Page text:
This result indicates that the proposed asymmetric structure has a
high coupling efficiency and is suitable for optical hybrid integration. Fig. 2 shows the measured coupling tolerance curves of the
WGPD with the dispersion-shifted fibre and with the PLC that
produces a 4pm spot-size Gaussian beam and has a 0.75% refractive index difference between the core and the cladding layer, in
the vertical direction. The measured tolerance is consistent with
the calculated curve (a broken line). The 1dB tolerance is k2pn in
the vertical direction. We also obtained a 1dB tolerance of fl7pm
in {he horizontal direction and S 7 p m in the light-incident direction. These results reveal that this WGPD has a large alignment
tolerance, which is sufficient for coupling with PLC and fibre by a
passive alignment technique.

efficiency is shown in Fig. 1 against the total thickness of the core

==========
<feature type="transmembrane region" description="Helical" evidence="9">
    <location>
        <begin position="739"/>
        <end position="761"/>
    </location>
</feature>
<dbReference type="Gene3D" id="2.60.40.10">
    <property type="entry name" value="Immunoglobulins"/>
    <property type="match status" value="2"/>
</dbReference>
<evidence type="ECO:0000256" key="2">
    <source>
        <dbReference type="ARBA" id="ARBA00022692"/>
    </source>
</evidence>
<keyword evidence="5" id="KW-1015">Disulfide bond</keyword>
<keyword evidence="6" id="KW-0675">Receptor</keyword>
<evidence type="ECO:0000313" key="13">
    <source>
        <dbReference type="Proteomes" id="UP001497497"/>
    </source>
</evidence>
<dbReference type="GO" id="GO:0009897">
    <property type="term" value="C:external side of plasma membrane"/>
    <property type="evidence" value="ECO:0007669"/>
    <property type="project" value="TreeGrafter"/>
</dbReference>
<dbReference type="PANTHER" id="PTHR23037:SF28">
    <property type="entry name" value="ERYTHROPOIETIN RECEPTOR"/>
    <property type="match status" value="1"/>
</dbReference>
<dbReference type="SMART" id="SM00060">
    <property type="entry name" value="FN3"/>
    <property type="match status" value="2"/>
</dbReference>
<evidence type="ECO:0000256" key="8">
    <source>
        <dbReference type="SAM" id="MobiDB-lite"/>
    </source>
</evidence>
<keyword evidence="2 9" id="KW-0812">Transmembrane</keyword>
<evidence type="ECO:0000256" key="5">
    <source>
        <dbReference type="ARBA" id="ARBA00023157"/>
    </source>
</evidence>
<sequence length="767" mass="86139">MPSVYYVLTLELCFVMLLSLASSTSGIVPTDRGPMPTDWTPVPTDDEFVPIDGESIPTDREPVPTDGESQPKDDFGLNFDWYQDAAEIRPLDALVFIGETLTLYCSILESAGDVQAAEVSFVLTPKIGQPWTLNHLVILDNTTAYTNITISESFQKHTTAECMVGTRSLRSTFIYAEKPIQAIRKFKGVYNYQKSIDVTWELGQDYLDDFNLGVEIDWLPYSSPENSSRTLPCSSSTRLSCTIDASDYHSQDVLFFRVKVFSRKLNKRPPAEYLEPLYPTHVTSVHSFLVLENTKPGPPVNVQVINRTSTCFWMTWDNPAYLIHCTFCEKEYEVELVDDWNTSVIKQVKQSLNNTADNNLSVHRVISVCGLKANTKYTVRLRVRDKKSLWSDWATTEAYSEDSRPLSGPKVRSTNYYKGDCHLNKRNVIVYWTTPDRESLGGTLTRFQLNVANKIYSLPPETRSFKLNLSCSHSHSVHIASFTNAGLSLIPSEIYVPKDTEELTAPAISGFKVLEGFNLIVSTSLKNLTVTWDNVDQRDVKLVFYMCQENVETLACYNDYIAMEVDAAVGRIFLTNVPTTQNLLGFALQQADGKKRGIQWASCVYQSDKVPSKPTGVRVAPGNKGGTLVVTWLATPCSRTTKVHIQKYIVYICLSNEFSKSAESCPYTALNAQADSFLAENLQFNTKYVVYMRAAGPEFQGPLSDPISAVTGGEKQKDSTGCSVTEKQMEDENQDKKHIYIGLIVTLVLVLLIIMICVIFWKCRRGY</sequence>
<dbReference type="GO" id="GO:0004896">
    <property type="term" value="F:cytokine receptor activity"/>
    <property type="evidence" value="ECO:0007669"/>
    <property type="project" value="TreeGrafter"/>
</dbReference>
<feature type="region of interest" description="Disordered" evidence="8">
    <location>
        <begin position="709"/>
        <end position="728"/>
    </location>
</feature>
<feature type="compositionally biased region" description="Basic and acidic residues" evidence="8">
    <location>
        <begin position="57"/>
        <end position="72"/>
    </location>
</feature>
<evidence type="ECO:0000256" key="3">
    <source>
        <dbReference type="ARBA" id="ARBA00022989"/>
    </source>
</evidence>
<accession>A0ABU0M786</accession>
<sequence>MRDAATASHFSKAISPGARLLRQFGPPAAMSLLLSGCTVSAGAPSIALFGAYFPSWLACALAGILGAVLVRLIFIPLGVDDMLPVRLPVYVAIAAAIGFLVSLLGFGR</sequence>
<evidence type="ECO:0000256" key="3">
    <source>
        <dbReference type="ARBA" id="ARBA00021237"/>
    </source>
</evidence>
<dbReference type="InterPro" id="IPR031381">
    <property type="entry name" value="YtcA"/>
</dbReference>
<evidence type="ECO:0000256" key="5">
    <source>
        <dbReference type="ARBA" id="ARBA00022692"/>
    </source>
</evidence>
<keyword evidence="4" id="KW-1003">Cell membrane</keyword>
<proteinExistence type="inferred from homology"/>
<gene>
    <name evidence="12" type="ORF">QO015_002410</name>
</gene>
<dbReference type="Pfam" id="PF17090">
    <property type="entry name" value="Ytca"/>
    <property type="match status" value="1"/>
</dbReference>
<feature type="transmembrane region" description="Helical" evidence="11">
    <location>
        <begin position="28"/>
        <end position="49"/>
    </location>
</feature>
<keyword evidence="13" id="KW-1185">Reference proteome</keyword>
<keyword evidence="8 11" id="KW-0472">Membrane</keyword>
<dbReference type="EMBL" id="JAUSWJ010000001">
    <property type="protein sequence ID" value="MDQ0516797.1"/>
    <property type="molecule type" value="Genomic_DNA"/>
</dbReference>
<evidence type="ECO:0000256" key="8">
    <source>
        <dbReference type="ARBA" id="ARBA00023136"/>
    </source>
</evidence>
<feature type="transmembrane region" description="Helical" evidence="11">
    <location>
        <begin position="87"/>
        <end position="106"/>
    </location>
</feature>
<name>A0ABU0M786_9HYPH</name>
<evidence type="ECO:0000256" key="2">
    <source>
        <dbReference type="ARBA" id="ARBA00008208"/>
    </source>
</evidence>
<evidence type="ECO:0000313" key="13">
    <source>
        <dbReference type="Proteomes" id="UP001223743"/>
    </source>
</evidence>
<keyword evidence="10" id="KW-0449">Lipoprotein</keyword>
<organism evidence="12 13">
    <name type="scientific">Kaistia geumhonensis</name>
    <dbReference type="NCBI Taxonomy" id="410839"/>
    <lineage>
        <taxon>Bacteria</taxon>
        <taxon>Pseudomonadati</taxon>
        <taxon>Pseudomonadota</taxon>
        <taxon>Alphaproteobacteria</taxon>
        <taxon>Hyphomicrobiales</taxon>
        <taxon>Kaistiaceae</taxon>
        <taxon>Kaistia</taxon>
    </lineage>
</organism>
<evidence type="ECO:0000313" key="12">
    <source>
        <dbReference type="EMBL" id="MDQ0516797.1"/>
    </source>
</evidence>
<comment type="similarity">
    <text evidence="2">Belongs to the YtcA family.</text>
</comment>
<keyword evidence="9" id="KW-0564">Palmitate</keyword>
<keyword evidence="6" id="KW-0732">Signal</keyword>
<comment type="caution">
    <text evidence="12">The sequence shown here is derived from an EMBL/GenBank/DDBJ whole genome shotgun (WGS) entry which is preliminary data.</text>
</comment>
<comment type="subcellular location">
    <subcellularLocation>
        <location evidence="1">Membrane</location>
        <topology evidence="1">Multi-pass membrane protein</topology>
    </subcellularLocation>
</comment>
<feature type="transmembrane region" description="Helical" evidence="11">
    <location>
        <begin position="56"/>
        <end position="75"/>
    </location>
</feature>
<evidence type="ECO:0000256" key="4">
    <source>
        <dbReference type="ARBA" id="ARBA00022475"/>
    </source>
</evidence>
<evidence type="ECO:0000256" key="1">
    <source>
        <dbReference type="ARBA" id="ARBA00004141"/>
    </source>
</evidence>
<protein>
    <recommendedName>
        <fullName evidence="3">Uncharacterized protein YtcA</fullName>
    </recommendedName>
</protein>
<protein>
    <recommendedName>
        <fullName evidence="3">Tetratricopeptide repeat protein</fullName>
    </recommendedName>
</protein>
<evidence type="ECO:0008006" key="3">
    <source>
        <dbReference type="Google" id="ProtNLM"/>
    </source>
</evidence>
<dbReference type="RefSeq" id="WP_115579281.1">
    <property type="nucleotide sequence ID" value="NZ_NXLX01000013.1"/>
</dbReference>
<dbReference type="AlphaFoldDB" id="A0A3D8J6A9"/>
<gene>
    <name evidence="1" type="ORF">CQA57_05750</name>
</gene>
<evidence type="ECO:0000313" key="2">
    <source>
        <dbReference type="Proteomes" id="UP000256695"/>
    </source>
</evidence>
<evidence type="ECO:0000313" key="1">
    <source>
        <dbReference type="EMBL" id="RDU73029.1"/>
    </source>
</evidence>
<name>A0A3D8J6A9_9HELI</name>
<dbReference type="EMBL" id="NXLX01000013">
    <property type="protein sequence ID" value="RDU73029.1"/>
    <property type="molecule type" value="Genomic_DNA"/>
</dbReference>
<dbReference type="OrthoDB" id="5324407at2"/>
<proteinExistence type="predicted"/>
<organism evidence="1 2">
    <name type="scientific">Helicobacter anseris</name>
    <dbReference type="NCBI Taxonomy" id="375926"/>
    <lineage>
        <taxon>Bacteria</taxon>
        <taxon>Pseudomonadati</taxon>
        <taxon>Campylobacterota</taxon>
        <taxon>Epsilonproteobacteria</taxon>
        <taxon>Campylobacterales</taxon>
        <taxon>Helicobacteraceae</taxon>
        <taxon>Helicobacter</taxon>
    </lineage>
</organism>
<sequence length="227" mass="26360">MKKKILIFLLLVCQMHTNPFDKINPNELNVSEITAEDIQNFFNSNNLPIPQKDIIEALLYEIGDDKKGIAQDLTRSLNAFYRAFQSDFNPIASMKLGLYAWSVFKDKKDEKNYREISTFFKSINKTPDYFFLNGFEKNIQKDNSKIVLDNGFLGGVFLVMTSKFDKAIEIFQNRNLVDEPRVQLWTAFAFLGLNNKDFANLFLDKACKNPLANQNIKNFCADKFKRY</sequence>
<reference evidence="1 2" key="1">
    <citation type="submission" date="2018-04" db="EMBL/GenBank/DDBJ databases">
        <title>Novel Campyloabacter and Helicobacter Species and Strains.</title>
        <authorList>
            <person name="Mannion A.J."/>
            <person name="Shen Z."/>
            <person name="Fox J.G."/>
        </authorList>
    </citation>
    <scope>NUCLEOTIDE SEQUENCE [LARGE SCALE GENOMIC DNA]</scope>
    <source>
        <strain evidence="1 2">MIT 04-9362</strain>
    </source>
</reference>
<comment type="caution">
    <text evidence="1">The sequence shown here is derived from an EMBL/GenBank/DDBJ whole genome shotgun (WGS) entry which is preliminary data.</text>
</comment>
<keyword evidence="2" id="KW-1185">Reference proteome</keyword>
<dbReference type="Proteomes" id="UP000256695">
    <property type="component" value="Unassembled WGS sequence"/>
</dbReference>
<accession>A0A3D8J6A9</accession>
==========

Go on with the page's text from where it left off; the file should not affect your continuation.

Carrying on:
layer and the intermediate-bandgap layer. When the total thickness of the asymmetric structure slightly exceeds 4.5pn, the coupling efficiency increases dramatically to 92%. This is because the
higher-order modes and odd-order modes contribute to coupling
efficiency. Conversely, for the symmetric structure, the coupling
efficiency increases gradually as the total thickness increases,
owing to contributions from only even-order modes, and reaches
92% at the total thickness of 6.0pm. Comparing these curves indicates that it is possible to make the epitalxial layers thinner by
using the asymmetric structure.
Results: The epitaxial layers were grown on a semi-insulating InP
substrate by low-pressure metal-organic vapour phase epitaxy
(MOVPE). These layers comprised a 1. O p thick unintentionally
doped InP cladding layer, a 3 . 0 thick
~
unintentionally doped
) layer, and a 1 . 5 thick
~ n+-InGaAsP
InGaAsP (h, = 1 . 4 ~core
(h, = 1 . 2 ~intermediate-bandgap
)
layer on the InP substrate. A
1 .OW thick p-type region that was 3 0 wide
~ and 2 0 p long was
formed in the InP cladding layer by the Zn-diffusion method.
After diffusion, the mesa was formed by the dry etching technique